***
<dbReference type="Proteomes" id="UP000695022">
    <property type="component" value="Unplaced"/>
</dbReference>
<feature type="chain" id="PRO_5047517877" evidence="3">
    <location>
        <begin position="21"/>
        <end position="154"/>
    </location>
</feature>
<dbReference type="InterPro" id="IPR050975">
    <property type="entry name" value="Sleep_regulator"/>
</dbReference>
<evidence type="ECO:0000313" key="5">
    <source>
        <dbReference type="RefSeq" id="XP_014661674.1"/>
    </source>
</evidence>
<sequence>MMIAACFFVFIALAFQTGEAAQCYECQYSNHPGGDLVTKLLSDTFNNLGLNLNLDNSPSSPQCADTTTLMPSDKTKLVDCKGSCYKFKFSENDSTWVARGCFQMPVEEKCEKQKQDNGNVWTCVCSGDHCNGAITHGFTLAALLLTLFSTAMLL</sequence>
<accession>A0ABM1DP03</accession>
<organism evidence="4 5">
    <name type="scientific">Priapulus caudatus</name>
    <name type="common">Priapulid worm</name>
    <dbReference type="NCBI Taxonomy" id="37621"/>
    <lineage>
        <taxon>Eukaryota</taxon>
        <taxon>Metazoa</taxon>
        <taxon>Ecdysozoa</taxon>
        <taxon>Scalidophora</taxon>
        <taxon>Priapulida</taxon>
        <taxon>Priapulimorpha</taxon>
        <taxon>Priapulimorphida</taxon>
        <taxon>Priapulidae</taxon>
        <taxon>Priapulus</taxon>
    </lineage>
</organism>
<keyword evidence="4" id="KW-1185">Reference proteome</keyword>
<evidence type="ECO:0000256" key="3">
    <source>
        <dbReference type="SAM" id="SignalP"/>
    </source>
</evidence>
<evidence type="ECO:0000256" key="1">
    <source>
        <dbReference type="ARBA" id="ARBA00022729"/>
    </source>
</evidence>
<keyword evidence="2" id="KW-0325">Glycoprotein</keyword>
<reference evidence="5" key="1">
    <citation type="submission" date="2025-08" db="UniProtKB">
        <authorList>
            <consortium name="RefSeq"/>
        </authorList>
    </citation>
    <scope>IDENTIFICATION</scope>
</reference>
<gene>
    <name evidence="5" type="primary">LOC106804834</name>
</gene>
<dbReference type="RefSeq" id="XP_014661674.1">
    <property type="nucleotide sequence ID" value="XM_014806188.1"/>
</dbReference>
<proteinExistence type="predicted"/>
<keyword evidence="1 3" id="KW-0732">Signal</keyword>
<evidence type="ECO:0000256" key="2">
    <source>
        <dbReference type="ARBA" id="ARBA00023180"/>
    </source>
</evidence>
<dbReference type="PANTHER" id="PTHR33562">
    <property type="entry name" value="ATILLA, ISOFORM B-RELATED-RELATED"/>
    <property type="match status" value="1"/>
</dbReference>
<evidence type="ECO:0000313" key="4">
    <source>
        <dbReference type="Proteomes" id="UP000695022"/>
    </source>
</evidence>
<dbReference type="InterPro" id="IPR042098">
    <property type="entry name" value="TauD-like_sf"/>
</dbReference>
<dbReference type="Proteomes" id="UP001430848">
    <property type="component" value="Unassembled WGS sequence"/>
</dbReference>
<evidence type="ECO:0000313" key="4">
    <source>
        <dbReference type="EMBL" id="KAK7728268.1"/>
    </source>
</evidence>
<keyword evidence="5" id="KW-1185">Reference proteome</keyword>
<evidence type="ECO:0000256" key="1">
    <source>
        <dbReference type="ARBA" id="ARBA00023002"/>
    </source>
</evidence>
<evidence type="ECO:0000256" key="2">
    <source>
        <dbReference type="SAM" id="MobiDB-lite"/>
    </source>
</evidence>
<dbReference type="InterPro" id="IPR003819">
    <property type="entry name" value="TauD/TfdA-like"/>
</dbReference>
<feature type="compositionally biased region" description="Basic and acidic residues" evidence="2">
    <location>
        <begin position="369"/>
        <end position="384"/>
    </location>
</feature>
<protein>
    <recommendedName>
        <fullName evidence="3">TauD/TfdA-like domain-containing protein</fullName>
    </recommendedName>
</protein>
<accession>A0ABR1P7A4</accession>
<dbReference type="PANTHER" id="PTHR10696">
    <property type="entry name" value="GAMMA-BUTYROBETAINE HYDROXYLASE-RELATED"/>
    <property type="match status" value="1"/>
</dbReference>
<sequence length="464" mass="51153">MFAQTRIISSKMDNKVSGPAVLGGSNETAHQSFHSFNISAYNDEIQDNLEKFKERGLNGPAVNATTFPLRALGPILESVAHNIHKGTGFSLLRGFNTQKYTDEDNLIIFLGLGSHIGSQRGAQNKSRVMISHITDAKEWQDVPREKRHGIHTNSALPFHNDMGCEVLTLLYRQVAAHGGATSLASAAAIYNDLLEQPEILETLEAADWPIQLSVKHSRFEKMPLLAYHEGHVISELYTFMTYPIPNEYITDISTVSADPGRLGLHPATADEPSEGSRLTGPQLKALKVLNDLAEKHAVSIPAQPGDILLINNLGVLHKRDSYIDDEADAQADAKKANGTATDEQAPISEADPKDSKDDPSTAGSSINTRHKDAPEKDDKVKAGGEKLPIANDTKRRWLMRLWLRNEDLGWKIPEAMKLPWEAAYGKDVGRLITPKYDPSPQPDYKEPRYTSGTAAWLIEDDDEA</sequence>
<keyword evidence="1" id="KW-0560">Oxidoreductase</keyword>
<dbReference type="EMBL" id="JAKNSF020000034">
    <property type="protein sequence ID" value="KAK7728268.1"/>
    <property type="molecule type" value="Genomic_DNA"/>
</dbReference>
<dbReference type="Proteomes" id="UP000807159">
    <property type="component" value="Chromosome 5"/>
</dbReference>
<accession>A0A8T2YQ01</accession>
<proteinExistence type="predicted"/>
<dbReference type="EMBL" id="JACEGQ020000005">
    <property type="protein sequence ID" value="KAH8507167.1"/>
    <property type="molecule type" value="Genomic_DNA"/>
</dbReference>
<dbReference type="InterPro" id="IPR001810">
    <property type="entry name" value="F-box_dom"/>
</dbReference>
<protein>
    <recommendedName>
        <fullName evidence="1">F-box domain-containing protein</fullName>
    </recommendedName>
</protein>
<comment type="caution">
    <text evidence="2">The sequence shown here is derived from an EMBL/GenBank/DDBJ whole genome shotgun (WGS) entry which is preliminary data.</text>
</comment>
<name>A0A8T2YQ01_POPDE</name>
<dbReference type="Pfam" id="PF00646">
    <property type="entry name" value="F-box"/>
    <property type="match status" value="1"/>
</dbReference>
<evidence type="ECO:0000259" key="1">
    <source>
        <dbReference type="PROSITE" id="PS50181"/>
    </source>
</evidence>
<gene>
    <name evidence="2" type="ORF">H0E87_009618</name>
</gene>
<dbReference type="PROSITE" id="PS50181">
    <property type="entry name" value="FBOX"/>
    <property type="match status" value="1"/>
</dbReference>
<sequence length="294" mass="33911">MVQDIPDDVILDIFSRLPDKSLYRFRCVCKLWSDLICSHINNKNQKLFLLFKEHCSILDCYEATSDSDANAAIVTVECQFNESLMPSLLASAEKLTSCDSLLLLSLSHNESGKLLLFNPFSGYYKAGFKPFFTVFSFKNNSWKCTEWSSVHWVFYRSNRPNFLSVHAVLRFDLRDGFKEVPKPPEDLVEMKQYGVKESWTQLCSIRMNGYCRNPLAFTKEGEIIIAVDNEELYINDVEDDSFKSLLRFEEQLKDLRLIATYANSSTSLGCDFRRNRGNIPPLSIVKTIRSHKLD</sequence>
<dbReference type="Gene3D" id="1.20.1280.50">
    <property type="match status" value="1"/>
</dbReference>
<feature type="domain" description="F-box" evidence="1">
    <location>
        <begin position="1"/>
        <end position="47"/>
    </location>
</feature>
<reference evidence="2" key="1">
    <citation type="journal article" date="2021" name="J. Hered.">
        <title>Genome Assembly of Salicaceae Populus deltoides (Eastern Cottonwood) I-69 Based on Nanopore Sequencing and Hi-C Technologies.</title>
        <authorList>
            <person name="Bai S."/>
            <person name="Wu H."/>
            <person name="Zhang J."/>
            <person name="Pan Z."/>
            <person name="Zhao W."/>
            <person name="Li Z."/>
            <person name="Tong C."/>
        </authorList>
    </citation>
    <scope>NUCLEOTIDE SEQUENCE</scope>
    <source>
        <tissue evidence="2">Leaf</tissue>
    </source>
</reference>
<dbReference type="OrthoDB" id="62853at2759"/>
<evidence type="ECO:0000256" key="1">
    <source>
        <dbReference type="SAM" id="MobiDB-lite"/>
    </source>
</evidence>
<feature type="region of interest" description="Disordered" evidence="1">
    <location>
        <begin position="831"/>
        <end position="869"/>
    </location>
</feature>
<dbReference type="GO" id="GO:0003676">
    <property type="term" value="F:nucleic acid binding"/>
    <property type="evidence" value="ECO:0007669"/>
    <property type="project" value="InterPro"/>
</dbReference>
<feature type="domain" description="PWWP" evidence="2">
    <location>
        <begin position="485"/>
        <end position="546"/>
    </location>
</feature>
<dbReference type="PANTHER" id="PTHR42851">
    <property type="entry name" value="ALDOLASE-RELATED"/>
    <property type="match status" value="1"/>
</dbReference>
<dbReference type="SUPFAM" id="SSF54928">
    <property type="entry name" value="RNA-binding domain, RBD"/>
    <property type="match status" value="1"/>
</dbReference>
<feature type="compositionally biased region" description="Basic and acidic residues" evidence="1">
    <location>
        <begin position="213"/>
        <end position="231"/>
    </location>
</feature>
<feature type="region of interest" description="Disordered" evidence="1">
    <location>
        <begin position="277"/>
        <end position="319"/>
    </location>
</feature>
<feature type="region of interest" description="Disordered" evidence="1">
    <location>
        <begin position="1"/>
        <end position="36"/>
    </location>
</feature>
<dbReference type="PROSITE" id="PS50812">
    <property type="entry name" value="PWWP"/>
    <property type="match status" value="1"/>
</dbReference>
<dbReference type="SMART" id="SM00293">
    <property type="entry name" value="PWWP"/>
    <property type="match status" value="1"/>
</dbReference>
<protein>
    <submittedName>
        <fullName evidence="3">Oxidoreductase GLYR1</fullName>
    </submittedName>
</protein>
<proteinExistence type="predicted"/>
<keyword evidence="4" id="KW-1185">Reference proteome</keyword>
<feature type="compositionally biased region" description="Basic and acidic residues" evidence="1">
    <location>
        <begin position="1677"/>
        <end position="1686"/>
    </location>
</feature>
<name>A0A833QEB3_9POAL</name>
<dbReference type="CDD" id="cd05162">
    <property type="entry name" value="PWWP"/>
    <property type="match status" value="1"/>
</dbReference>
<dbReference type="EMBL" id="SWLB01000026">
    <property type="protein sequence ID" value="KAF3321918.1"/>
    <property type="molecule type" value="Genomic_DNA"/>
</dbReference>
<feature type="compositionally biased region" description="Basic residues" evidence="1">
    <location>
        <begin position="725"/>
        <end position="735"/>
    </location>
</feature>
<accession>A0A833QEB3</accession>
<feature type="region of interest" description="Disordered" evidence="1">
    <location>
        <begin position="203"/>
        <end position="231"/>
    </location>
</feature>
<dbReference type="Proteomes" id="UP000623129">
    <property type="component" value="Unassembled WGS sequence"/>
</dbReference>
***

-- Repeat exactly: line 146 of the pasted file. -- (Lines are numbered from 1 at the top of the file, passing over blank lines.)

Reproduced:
<dbReference type="Pfam" id="PF00646">